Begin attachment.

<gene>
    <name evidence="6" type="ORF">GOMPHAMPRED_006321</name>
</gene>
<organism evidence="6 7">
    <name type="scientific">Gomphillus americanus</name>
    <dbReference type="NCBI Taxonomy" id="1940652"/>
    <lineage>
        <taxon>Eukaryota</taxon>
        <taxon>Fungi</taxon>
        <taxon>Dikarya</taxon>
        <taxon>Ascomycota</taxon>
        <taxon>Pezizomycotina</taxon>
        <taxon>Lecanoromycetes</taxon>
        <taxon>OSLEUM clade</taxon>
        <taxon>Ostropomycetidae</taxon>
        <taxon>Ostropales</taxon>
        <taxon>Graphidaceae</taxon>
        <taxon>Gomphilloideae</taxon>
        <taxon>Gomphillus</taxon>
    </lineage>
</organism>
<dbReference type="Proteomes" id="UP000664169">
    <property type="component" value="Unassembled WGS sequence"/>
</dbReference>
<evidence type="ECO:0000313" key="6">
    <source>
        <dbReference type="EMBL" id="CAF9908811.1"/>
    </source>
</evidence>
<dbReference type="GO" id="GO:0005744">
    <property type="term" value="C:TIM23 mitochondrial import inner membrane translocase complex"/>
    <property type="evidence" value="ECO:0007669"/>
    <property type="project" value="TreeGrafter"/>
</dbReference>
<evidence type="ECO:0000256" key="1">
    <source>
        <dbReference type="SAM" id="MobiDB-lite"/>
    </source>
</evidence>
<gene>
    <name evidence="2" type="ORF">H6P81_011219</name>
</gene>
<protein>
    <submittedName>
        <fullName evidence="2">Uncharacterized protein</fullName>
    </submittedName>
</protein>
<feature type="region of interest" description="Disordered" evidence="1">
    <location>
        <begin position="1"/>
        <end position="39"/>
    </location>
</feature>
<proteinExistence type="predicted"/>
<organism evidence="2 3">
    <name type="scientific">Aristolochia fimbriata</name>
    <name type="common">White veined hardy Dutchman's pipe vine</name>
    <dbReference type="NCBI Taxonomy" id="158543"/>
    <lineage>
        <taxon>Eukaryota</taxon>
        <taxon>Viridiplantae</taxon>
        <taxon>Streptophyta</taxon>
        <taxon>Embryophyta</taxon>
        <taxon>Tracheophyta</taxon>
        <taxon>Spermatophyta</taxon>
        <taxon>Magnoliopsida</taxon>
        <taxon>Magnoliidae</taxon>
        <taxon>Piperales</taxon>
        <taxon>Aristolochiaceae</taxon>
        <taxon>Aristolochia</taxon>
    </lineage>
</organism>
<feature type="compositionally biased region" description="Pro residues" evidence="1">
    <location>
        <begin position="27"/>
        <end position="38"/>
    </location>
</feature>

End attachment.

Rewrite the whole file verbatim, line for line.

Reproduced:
<gene>
    <name evidence="6" type="ORF">GOMPHAMPRED_006321</name>
</gene>
<organism evidence="6 7">
    <name type="scientific">Gomphillus americanus</name>
    <dbReference type="NCBI Taxonomy" id="1940652"/>
    <lineage>
        <taxon>Eukaryota</taxon>
        <taxon>Fungi</taxon>
        <taxon>Dikarya</taxon>
        <taxon>Ascomycota</taxon>
        <taxon>Pezizomycotina</taxon>
        <taxon>Lecanoromycetes</taxon>
        <taxon>OSLEUM clade</taxon>
        <taxon>Ostropomycetidae</taxon>
        <taxon>Ostropales</taxon>
        <taxon>Graphidaceae</taxon>
        <taxon>Gomphilloideae</taxon>
        <taxon>Gomphillus</taxon>
    </lineage>
</organism>
<dbReference type="Proteomes" id="UP000664169">
    <property type="component" value="Unassembled WGS sequence"/>
</dbReference>
<evidence type="ECO:0000313" key="6">
    <source>
        <dbReference type="EMBL" id="CAF9908811.1"/>
    </source>
</evidence>
<dbReference type="GO" id="GO:0005744">
    <property type="term" value="C:TIM23 mitochondrial import inner membrane translocase complex"/>
    <property type="evidence" value="ECO:0007669"/>
    <property type="project" value="TreeGrafter"/>
</dbReference>
<evidence type="ECO:0000256" key="1">
    <source>
        <dbReference type="SAM" id="MobiDB-lite"/>
    </source>
</evidence>
<gene>
    <name evidence="2" type="ORF">H6P81_011219</name>
</gene>
<protein>
    <submittedName>
        <fullName evidence="2">Uncharacterized protein</fullName>
    </submittedName>
</protein>
<feature type="region of interest" description="Disordered" evidence="1">
    <location>
        <begin position="1"/>
        <end position="39"/>
    </location>
</feature>
<proteinExistence type="predicted"/>
<organism evidence="2 3">
    <name type="scientific">Aristolochia fimbriata</name>
    <name type="common">White veined hardy Dutchman's pipe vine</name>
    <dbReference type="NCBI Taxonomy" id="158543"/>
    <lineage>
        <taxon>Eukaryota</taxon>
        <taxon>Viridiplantae</taxon>
        <taxon>Streptophyta</taxon>
        <taxon>Embryophyta</taxon>
        <taxon>Tracheophyta</taxon>
        <taxon>Spermatophyta</taxon>
        <taxon>Magnoliopsida</taxon>
        <taxon>Magnoliidae</taxon>
        <taxon>Piperales</taxon>
        <taxon>Aristolochiaceae</taxon>
        <taxon>Aristolochia</taxon>
    </lineage>
</organism>
<feature type="compositionally biased region" description="Pro residues" evidence="1">
    <location>
        <begin position="27"/>
        <end position="38"/>
    </location>
</feature>